The high surface area of a silicon nanowire array can be used to fabricate ion-sensitive field-effect transistors (ISFETs) with a high signal-to-noise ratio. An ISFET is a pH sensing platform and can be adapted to detect biomolecules [9]. Silicon nanowires are used as template for cancer sensors. The nanowires are implemented as gate in integrated sensing FETs [10,11]. A wide range of chemical sensors and biosensors benefit from porous silicon structures [12].

All these presented applications rely on 3D silicon nanostructures with a high aspect ratio. For an integration into a silicon-based microsystem it is essential to fabricate the silicon nanostructures locally on a pre-defined area on the system die. This demands wafer-level processes for the whole process chain. Ideally, this fabrication uses cost-efficient subprocesses and omits expensive processes such as nanopatterning with high-resolution lithography.

One low-cost method for the fabrication of such high aspect ratio templates and structures is metal-assisted chemical etching (MACE). This process uses a noble metal catalyst layer for the wet etching of silicon. The MACE process has been extensively studied over the last decade [13-16]. In theory, the process works with a wide range of noble metals. The main focus in research has been set on the noble metals gold (Au) and silver (Ag) [2,17-19]. Other studies also investigated palladium (Pd), platinum (Pt), and to a lesser extent even copper (Cu) [20-22]. However, there is no study analysing iridium (Ir) as catalytic metal. According to its standard reduction potential of 1.16 V, it is comparable to Pt (1.18 V) and Pd (0.95 V) and should work comparably as catalyst [23].

Chartier et al. [13] reported the etching mechanisms of the MACE process. The cathodic reaction is the reduction of H2O2 at the noble metal interface within an acidic solution. This reduction transfers an electron to the H+ ion and produces a hole (an electron vacancy) h+:

[2190-4286-11-128-i1]
(1)

The electron vacancies play an important role within the anodic reactions at the silicon surface. The combined reaction can be written as:

[2190-4286-11-128-i2]
(2)

This reaction summarises two etching mechanisms related to n, the number of consumed holes h+ per etched Si atom. The first mechanism is correlated to n = 4. The silicon will be oxidised to the intermediate state SiO2, which is etched by HF. In this case no H2 is formed. Due to the high number of involved holes, this etching mechanism is strongly correlated to the interface of silicon and the noble metal. This regime will lead to a straight silicon etching profile underneath the noble metal [13].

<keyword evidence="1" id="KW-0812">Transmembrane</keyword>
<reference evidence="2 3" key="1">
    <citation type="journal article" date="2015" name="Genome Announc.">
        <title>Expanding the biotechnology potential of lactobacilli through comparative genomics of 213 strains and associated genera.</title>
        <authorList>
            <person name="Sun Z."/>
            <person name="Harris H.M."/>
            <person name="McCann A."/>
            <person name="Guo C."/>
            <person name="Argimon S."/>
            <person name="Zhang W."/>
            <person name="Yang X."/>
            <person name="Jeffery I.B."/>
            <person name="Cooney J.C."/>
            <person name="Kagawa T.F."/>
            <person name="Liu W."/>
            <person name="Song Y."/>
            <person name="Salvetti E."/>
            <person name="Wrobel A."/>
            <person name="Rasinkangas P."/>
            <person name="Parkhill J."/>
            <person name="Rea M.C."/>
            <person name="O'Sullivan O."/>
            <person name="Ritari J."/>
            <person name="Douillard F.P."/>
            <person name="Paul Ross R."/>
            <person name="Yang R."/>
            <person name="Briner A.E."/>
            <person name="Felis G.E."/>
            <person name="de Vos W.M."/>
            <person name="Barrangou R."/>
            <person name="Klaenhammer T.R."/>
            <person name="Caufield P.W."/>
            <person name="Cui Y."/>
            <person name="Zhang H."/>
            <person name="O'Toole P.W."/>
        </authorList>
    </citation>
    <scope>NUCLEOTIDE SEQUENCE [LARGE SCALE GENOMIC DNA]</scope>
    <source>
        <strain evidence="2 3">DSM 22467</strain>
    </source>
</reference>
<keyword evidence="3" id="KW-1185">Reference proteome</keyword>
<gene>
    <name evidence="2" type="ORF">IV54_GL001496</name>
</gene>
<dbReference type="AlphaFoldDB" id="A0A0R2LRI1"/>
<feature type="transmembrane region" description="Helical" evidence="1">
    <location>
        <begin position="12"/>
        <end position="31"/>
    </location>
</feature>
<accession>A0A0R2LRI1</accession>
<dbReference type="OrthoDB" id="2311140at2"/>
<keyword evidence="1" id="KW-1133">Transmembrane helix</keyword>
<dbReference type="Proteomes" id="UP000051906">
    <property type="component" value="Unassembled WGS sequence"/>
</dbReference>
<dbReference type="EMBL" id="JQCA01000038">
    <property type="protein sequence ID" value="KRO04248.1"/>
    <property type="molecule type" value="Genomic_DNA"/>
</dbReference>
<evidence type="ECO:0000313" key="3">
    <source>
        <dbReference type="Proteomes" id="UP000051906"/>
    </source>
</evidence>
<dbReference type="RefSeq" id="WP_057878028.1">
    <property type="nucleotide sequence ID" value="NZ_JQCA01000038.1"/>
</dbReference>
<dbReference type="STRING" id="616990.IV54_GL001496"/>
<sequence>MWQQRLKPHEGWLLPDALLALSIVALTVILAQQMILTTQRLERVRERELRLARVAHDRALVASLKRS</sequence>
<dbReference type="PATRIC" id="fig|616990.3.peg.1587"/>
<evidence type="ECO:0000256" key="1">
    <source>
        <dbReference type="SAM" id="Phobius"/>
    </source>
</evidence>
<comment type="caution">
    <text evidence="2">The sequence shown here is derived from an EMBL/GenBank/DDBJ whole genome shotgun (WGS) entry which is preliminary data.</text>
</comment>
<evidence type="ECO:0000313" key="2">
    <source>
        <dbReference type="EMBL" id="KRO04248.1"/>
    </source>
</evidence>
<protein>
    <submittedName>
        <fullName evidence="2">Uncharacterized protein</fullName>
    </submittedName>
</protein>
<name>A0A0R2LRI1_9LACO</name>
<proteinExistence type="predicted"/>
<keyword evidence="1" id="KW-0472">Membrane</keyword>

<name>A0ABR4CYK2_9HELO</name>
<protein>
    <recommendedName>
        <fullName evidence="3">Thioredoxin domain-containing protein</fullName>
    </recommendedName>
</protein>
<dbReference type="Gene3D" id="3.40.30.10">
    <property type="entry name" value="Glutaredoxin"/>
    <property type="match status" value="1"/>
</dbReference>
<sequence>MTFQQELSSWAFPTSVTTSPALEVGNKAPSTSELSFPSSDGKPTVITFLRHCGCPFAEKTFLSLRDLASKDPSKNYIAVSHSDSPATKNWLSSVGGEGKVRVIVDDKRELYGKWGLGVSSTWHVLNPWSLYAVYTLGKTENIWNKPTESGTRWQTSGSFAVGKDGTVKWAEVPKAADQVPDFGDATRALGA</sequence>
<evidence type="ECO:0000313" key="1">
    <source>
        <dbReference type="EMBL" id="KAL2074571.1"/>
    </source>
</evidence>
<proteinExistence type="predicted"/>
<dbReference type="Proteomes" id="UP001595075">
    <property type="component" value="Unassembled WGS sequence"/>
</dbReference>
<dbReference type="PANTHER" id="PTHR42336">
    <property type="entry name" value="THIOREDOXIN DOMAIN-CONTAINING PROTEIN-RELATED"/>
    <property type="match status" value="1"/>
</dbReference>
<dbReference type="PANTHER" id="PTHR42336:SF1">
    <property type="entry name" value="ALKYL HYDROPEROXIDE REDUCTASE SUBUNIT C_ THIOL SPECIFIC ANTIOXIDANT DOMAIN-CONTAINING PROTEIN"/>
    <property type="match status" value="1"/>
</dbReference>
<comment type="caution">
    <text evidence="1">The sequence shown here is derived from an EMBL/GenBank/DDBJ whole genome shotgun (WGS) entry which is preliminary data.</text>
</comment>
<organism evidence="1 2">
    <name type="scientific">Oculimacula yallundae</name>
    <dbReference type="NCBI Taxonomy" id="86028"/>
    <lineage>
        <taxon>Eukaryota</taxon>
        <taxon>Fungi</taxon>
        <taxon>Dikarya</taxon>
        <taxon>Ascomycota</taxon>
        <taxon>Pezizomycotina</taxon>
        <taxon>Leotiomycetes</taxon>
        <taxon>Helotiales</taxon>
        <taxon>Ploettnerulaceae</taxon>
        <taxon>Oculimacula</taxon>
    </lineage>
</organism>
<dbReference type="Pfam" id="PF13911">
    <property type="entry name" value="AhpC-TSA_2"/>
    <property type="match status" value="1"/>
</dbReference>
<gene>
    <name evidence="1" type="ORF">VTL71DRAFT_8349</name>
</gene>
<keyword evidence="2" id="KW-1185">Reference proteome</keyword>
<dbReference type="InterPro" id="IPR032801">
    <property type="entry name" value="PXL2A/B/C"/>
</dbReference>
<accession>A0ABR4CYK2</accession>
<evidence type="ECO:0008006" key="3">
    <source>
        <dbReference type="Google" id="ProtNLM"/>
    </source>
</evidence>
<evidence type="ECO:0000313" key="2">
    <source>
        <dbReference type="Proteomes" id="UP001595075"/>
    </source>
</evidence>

The second mechanism involves two holes (n = 2). Per etched Si atom one H2 molecule is formed. This etching mechanism is not limited to the metal–silicon interface and occurs in a wider area around the noble metal. This etching mechanism mainly results in nanoporous sponge-like structures [13].

Chartier et al. also investigated the influence of the relative HF concentration in comparison to the H2O2 concentration. For high relative HF concentrations, the etching rate is mainly influenced by the H2O2 concentration. Within this regime they reported pore formation as the dominant mechanism [13].

This work presents the integration of the MACE process at the wafer level using several metal nanoparticles as catalysts for the reduction process (Equation 1). The aim is to generate a high aspect ratio template of silicon. This template has to be fully integrable into a common MEMS process flow. This means that the etched silicon structures have to be fabricated within a pre-defined area of the die with common semiconductor fabrication processes. These nanostructure templates are the basis for a further processing towards integrated functional systems.

Results and Discussion